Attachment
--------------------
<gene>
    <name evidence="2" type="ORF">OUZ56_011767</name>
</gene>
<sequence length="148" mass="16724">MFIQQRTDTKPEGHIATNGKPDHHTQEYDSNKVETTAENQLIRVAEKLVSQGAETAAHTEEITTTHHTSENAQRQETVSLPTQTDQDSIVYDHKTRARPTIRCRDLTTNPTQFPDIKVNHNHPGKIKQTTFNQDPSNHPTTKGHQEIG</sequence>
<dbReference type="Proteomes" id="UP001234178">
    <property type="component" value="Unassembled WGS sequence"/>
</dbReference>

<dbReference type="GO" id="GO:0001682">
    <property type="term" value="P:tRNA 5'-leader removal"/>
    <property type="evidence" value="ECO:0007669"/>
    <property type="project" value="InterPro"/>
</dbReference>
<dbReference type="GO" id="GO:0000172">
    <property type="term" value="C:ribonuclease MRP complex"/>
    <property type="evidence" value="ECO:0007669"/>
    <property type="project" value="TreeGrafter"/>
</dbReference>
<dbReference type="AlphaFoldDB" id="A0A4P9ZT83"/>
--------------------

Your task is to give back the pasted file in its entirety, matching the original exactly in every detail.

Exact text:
<gene>
    <name evidence="2" type="ORF">OUZ56_011767</name>
</gene>
<sequence length="148" mass="16724">MFIQQRTDTKPEGHIATNGKPDHHTQEYDSNKVETTAENQLIRVAEKLVSQGAETAAHTEEITTTHHTSENAQRQETVSLPTQTDQDSIVYDHKTRARPTIRCRDLTTNPTQFPDIKVNHNHPGKIKQTTFNQDPSNHPTTKGHQEIG</sequence>
<dbReference type="Proteomes" id="UP001234178">
    <property type="component" value="Unassembled WGS sequence"/>
</dbReference>

<dbReference type="GO" id="GO:0001682">
    <property type="term" value="P:tRNA 5'-leader removal"/>
    <property type="evidence" value="ECO:0007669"/>
    <property type="project" value="InterPro"/>
</dbReference>
<dbReference type="GO" id="GO:0000172">
    <property type="term" value="C:ribonuclease MRP complex"/>
    <property type="evidence" value="ECO:0007669"/>
    <property type="project" value="TreeGrafter"/>
</dbReference>
<dbReference type="AlphaFoldDB" id="A0A4P9ZT83"/>